The Forgotten People
|Author:||Edited b Morris|
It is easy to assume that constitutional recognition of indigenous Australians is a project of the left in Australia, and something that the right staunchly opposes. This collection challenges that assumption. It frames indigenous constitutional recognition in the context of conservative and liberal philosophical thought, and demonstrates that there may indeed be a set of reforms for constitutional recognition that can achieve the symbolic and substantive change sought by indigenous leaders, while at the same time addressing the critical concerns of constitutional conservatives and classical liberals. More than that, this collection demonstrates the genuine goodwill that many Australians share for the cause of indigenous recognition that is both practically useful and symbolically powerful. Prestigious Australian leaders and thinkers from diverse fields, including defence, business, journalism, law and religion, share their thoughts on what recognition means to them and how it might be achieved.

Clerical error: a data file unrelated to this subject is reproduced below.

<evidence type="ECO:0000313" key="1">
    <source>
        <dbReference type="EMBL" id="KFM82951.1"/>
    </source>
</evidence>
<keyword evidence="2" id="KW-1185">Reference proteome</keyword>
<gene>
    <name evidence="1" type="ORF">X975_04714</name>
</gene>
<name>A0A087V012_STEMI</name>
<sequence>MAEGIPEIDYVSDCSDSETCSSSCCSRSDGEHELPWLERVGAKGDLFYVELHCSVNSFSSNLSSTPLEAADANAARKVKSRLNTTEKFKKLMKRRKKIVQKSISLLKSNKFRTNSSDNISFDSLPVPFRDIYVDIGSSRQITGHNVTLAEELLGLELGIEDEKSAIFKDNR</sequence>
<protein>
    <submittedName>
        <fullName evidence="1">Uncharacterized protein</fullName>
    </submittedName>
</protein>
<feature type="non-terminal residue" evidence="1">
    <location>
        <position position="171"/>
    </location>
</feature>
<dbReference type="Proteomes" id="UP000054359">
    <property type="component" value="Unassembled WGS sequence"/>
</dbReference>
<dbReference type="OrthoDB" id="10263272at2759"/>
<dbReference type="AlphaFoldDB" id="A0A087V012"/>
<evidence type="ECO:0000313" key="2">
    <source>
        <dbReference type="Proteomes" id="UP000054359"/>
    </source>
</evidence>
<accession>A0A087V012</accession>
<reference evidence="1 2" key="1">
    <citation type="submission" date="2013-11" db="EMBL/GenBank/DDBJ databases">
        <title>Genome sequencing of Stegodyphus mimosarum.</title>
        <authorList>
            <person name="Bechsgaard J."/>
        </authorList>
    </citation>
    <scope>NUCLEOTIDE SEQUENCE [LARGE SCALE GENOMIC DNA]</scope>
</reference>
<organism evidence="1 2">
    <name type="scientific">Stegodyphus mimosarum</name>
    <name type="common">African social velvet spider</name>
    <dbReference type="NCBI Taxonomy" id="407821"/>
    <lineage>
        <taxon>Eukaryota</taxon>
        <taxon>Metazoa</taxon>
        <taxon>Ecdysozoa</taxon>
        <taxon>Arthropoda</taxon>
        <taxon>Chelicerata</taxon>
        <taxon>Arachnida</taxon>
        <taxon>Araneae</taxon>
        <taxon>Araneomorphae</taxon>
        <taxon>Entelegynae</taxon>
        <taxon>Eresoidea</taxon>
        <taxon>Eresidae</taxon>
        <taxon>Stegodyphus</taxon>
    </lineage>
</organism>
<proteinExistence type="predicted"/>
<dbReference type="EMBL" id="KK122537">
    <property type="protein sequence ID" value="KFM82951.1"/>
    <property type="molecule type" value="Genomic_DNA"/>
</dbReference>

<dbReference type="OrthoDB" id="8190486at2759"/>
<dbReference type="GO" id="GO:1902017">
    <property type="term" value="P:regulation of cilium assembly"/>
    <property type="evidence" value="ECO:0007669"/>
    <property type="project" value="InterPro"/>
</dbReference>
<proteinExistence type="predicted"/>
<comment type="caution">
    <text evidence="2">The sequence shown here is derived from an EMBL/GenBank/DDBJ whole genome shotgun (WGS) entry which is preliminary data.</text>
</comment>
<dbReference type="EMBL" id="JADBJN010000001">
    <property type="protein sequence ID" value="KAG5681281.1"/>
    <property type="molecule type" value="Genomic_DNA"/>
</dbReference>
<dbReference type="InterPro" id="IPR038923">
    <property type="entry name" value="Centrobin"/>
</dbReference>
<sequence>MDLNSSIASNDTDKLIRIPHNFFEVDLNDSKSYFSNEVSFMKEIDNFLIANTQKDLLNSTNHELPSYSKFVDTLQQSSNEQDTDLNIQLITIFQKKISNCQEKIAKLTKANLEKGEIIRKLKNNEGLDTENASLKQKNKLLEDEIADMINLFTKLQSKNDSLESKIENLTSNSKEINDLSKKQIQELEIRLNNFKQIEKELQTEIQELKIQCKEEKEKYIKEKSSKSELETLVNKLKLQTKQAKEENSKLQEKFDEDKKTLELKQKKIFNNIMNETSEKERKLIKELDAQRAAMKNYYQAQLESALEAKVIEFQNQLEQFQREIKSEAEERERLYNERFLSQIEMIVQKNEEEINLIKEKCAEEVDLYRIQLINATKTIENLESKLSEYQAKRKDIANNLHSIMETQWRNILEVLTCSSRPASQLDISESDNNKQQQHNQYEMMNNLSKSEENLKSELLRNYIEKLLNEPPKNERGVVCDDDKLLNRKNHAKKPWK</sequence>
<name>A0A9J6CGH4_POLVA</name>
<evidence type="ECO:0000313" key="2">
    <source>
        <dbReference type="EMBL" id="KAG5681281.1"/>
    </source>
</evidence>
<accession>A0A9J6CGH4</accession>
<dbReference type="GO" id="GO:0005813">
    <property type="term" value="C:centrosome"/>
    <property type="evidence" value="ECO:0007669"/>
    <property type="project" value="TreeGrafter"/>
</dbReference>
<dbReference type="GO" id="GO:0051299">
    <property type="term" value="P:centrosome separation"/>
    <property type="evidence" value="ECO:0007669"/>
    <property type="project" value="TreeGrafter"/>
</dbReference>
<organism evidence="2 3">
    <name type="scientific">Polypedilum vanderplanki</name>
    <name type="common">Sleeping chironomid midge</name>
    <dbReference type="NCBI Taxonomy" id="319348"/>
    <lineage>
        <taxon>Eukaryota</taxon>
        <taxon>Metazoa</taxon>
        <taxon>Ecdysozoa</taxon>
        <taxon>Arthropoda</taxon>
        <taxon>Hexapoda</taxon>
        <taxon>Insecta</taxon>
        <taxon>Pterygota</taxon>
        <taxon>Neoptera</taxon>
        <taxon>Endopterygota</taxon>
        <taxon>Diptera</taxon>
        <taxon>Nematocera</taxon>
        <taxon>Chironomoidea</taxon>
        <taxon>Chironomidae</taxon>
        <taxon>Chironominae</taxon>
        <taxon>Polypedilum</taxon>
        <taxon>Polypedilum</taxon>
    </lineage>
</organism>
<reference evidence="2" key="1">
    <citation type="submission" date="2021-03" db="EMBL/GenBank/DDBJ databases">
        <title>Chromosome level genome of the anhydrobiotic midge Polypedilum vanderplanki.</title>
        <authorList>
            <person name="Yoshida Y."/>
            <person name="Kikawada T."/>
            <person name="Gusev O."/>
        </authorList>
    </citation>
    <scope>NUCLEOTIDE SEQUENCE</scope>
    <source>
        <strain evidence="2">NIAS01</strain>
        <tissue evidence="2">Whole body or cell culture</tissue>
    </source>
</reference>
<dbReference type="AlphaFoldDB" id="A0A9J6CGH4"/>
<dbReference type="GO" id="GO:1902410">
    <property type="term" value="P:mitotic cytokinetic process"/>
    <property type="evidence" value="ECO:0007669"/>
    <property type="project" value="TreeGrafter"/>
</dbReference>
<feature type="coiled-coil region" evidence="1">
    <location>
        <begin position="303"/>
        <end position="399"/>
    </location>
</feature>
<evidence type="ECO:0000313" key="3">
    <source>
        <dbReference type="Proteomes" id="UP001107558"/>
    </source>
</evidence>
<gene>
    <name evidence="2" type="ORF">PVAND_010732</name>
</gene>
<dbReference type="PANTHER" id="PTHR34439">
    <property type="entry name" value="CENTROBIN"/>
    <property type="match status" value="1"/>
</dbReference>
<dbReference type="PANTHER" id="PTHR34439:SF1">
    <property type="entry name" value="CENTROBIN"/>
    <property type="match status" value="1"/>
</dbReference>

Damien Freeman is a lawyer, writer, and philosopher who lectures on ethics and aesthetics at Pembroke College, Cambridge, and Director of the Governor-General's Prize for the Constitution Education Fund Australia. Shireen Morris is a lawyer, senior policy adviser and constitutional reform research fellow at Cape York Institute, and a researcher at Monash University